02 September, 2014 / Ziqa'ad 6, 1435

Ban on girl band

Published Feb 09, 2013 03:52am

THIS is apropos of the story regarding the ban on a band of girls in occupied Kashmir.

At the same time, a young Hindu contemporary artist in India was prevented by Indian extremists from exhibiting his paintings because they and the extremist religious BJP felt that this would injure Hindu sentiments.

Although the artist’s father, a lawyer and member of the Indian Supreme Court Bar, clarified and protested on the media that there was no legality in this action and that it infringed upon the right to free speech.

And in spite of the artist community protesting and explaining that nudity was a part and parcel of the Hindu religion, culture and mythology and its art wwere naturally a reflection of the same.

A statuette, worshipped for thousands of years, of a Hindu goddess in the buff was shown on Indian TV as an example by a senior woman artist protesting this ban.

This same artist also wondered why it was normal for groups of hundreds of Sadhus or holy men in the nude to participate in religious melas and festivals with no objection from the thousands of ultra religious Hindu participants of all genders, classes and ages.

She said further that on the same day as the art show was banned she saw a group of about 25 nude religious men walking near a Delhi flyover, further reinforcing the fact that nudity even in urban areas is an accepted part of Hinduism.

Why was this important piece of news not picked up?

The point is why do we have this irresistible urge to beat ourselves and our religion down and overlook transgressions of other religions? Was it lazy journalism? Was it a western worldview, i.e. Islam - bashing? This calls for an editorial policy review.

If the occupied Kashmir band story was picked, so should have been the other one. Both took place simultaneously and both were public display of religious intolerance and extremism. And both were equally headlined in Indian media when they took place.


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Comments (7) (Closed)

Feb 09, 2013 08:11am
Honestly, I didn't get the gist of the letter contents.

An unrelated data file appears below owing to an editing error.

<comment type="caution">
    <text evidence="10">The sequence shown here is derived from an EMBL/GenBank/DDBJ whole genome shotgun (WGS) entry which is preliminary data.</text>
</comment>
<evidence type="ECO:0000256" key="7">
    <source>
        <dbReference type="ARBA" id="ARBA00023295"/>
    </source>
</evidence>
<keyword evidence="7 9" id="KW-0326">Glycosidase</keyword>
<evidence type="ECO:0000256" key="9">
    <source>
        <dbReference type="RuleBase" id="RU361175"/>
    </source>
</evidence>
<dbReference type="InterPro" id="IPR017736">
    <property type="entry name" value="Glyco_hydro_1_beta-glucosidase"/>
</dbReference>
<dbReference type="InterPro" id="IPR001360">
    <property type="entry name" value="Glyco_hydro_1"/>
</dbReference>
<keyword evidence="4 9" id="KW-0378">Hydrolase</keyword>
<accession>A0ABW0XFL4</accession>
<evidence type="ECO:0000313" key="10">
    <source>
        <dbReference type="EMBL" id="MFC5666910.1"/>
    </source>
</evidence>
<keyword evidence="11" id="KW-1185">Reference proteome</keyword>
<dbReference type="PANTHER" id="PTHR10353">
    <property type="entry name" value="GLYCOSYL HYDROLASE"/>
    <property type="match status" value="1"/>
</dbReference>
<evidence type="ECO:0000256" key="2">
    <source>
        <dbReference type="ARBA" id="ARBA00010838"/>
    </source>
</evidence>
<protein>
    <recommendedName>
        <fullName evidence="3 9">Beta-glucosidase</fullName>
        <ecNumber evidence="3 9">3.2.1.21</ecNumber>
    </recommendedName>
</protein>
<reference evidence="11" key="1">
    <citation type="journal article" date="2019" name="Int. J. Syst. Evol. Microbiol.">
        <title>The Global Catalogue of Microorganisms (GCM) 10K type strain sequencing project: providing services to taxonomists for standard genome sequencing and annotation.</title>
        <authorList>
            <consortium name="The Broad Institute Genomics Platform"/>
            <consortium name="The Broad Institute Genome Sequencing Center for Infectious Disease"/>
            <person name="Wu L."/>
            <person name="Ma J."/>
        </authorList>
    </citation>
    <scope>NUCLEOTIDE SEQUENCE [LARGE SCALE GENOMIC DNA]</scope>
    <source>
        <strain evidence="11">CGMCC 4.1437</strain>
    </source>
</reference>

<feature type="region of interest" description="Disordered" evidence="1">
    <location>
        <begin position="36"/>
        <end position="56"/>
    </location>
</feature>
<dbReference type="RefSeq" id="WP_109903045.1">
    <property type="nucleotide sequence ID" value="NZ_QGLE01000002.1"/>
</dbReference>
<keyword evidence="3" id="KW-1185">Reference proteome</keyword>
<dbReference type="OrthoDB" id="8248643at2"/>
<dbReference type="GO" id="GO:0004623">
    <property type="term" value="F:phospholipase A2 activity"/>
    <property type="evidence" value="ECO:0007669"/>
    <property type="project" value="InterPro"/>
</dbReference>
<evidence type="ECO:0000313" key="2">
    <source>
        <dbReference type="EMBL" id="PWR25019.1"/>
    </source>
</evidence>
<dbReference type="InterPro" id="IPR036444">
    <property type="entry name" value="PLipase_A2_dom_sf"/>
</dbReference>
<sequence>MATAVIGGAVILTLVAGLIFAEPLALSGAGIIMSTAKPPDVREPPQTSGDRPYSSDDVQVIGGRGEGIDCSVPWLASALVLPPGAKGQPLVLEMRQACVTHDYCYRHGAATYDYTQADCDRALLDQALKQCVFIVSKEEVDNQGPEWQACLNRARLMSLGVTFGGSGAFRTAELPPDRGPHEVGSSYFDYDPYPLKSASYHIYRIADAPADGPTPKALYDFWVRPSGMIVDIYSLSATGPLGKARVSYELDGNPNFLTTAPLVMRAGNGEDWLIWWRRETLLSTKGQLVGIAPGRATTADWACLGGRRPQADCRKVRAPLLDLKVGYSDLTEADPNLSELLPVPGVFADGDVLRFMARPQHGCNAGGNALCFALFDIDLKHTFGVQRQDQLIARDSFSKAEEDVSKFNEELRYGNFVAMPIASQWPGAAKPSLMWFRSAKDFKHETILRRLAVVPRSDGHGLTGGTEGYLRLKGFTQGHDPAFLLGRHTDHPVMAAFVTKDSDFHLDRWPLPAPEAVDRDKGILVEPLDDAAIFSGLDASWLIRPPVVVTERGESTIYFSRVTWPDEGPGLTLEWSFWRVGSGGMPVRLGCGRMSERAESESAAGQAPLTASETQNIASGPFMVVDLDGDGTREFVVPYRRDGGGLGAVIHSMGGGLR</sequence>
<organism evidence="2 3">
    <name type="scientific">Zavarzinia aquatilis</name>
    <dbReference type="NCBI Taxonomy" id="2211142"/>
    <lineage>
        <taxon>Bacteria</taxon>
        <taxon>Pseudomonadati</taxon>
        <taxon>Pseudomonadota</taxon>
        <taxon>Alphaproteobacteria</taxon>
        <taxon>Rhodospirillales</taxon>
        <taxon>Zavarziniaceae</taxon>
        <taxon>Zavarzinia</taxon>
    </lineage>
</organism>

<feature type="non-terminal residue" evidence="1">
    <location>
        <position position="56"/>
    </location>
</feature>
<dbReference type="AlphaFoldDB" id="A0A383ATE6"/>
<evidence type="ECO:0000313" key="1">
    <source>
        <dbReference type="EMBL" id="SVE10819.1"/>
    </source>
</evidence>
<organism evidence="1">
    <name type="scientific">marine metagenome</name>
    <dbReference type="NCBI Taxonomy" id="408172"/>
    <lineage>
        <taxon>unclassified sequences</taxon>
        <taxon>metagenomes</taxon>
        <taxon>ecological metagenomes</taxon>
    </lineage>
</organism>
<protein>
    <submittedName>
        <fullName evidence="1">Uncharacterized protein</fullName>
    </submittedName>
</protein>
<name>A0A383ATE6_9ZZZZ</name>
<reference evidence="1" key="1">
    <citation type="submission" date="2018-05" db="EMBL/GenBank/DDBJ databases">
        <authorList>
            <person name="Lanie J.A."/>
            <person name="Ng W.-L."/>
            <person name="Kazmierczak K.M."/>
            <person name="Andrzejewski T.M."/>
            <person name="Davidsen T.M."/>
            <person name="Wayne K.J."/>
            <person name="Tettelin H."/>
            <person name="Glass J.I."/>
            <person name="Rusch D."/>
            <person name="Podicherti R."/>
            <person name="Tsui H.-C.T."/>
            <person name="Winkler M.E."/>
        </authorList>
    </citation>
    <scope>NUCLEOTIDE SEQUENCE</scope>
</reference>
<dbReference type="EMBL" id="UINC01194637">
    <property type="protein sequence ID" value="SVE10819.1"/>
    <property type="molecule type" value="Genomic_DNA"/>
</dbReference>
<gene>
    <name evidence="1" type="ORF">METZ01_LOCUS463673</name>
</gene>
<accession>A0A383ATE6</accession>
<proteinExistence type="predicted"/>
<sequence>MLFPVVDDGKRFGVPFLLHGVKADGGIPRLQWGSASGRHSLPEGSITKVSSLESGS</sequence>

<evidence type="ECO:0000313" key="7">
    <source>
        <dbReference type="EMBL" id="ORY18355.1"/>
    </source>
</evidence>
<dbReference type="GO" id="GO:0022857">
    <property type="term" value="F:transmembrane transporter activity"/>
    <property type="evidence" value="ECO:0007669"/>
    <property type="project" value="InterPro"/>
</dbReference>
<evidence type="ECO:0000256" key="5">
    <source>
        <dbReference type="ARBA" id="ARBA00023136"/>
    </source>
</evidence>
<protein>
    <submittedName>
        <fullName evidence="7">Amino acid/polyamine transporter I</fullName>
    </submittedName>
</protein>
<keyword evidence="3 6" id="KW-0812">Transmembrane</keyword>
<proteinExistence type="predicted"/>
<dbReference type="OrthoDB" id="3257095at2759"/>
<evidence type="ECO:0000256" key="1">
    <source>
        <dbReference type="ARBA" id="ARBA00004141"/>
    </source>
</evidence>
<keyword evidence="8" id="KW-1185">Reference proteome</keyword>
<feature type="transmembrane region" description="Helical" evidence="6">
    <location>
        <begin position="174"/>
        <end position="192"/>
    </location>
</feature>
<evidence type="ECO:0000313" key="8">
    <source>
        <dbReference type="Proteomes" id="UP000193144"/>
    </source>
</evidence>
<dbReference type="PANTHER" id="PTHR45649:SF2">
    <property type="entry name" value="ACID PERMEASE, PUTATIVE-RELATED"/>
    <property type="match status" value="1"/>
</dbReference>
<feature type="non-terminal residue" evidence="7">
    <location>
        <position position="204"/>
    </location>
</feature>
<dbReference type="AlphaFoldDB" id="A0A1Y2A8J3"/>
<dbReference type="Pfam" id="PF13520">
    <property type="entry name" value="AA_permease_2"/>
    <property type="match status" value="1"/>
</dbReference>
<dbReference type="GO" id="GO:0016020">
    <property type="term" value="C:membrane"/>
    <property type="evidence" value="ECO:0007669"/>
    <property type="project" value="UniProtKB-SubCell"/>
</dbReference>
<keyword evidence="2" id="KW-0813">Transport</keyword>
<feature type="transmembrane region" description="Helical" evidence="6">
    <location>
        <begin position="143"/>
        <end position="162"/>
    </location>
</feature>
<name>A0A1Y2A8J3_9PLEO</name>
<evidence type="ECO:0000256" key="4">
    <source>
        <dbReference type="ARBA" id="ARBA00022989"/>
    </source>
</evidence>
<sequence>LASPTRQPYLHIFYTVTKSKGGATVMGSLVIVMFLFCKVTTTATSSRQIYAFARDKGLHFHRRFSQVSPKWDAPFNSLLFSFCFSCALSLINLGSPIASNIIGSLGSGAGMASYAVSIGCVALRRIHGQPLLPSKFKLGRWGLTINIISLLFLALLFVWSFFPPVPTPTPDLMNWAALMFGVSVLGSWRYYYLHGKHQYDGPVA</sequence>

Feb 09, 2013 10:44am
True but think what would have happened if he had depicted the prophet the way salman Rushdie had written
Mirza Imran Ahsan
Feb 09, 2013 11:09am
Nighat I suggest look into religious intolerance in Pakistan first. India may have 1000th portion to what Pakistan has become. Introspection is more required from you rather blaming Indian BJP at this stage. Don't you Talibanisation of Pakistan and religious biggotary spreading far and wide in the country or are you blind?
Feb 09, 2013 12:06pm
Nudity has nothing to do with Hinduism. But yes some Shadu who denounce all worldly act, prefer to stay nude. Some preacher of Jain sect also (Dhigambar) prefer stay nude. Hinduism is philosophy of many divergent views and act. So it is not only confined to a single book or theories. Veda, Upahanishad are complied by human excellencies over thousands of year. The withdrawing of some art object from a New Delhi gallery was a right decision. Though Hinduism is not such fragile religion that a mere deception of some of its Goddess in a bad manner will damage its reputation, but it may give the opportunity to some fringe element to disrupt the event. In the case of Kashmir all girl band, it is mockery and hypocrisy, may be politically motivated. There are many Kashmiri woman who become famous as a singer in the past . Kashmir's social context also allows girls or woman to sing or dance during any festival. More over there are many Muslim singer, actress of fame in India's glittering film industry in the past or present. Nobody had issued any Fatwa against them Another simple question, If singing by girl is un-Islamic, is the intimidation, threatening (including rape and burning) by some youth to those girl in the social media is Islamic? Why then the grand Mufti is silent on this issue?
Syed Ahmed
Feb 09, 2013 04:02pm
Dual standards.
Feb 09, 2013 08:27pm
So what you are saying is that people should be allowed to walk in public without any cloths on and nobody must complain about that. You argue that this freedom of expression must be allowed otherwise it is "religious intolerance and extremism". Can people go any lower with their sickness?
Feb 10, 2013 03:08am
My guess, because despite overwhelming public support the band gave in to the mufti while the art gallery refused to take down the paintings.